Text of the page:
Rhino Protect focuses on implementing new ways to protect and save these endangered species. In 2011 this program was founded in an effort to curb rhino poaching with the implementation of a special horn treatment. These animals have been around for round about 40 million years, and have been an important part of a wide range of ecosystems for millions of years; we must not let them join the dodo in extinction.
Humans have caused the radical decline in numbers. Poachers kill rhinos for the price they can get for the horns (used for traditional Chinese medicine, for high-status gifts in Vietnam as well as for quack cures invented by criminal syndicates to push up demand); land encroachment, illegal logging and pollution are destroying their habitat; and political conflicts adversely affect conservation programmes.
Exactly why are rhinos vital because they’re an umbrella species. While protecting and managing a rhino population, rangers and scientists take in account all the other species interacting with them and those sharing the same habitat. When they are protected, several species are too; not only mammals but also birds, reptiles, fish and insects and also plants. They are charismatic mega-herbivores!. By focusing on a well-known animal for instance the focused animal within the article or, to make use of the jargon, a charming mega-herbivore, many of us can easily raise more money and consequently support more conservation programmes reaping benefits for animal and plant species sharing their habitat.
These animals attract visitors and tourist. They are the second-biggest living land mammals after the elephants. Together with lion, giraffe, chimpanzee and polar bear, the rhino is one of the most popular species with wildlife visitors. In the wild, rhinos attract tourists who bring money to national parks and local communities. They are one of the “Big Five”, along with lion, leopard, elephant and buffalo. We need to get the word out there protecting and managing a rhino population is a real challenge that costs energy and money.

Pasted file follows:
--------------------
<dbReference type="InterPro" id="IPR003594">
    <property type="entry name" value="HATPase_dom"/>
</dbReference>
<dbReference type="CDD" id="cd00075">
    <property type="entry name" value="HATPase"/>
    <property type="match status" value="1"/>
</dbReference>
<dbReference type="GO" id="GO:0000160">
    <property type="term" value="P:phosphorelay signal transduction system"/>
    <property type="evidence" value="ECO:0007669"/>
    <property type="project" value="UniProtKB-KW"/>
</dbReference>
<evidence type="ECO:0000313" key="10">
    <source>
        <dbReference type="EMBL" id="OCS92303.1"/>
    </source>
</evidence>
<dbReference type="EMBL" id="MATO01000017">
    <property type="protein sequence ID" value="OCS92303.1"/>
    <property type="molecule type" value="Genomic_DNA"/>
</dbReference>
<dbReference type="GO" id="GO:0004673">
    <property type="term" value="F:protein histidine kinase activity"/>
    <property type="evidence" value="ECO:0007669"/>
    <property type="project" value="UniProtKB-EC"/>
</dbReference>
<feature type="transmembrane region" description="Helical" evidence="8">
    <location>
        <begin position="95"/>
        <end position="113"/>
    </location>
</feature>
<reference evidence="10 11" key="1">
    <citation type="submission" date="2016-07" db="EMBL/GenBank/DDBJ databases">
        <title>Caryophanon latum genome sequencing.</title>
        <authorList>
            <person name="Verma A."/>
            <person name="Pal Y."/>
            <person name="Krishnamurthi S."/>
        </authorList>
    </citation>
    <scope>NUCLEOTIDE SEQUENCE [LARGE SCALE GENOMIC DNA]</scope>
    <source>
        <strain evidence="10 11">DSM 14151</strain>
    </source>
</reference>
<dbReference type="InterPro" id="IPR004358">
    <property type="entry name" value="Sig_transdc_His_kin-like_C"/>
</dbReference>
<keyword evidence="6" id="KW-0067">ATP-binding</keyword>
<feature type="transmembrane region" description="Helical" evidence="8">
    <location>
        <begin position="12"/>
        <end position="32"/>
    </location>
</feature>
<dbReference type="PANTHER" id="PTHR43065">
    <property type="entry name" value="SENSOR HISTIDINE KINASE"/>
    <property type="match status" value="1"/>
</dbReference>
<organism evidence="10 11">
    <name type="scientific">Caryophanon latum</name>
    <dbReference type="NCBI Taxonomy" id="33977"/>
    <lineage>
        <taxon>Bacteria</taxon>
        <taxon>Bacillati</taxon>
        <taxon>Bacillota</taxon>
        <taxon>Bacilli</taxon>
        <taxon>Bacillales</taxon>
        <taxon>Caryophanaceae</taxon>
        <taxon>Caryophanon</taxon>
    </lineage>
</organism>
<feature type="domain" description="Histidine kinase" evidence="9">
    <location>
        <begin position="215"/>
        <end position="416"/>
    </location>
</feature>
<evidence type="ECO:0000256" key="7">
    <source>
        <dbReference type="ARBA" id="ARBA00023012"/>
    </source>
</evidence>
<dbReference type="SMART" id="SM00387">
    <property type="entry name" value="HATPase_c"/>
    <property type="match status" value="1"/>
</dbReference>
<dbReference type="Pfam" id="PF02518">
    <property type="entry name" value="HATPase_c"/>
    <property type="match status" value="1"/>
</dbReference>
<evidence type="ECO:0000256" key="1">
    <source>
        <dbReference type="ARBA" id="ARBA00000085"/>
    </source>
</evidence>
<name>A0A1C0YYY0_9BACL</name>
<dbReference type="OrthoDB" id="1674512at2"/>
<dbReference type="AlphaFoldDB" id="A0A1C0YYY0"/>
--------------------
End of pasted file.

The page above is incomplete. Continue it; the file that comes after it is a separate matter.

Money funds effective conservation programmes are factors that save these animals.
With more people involved, we can support more programmes, and not just save rhino populations, but increase numbers and develop populations. The Northern white rhino subspecies may just have become extinct, but it is not too late to save the rest. Many people don’t know that these creatures are critically endangered!
Not just that, but how many people know that rhinos also live in Asia? Or that two species have just one horn? Or that the horn is not used as an aphrodisiac? We have even heard some people say that they are carnivores!
If people do not know about these amazing animals and the problems they are facing, how can we expect them to want to do something to help save rhinos? We all have an opportunity to get involved! You can help us raise awareness of the plight of the rhino! The more we do all together, the more people will learn about rhinos and the more field projects we will be able to support.
We believe that sharing the message will help to save rhinos. Through strong communication the public, including poachers and end-users, will be informed that the horns are poisoned, coloured and X-Ray detectable, thus losing their value. This measure has been taken in order to deter poachers in the future and since Inverdoorn has started to stand by this method, not one of its rhinos has been attacked.
Now Inverdoorn and Rhino protect has implemented new means of protecting these animals and it’s important for society to be educated and partake in a cause well served. We need to be the voice and we need to make sure we are heard. We are responsible for these animals being here for the next generation and generations thereafter.
Saving One Horn at A Time!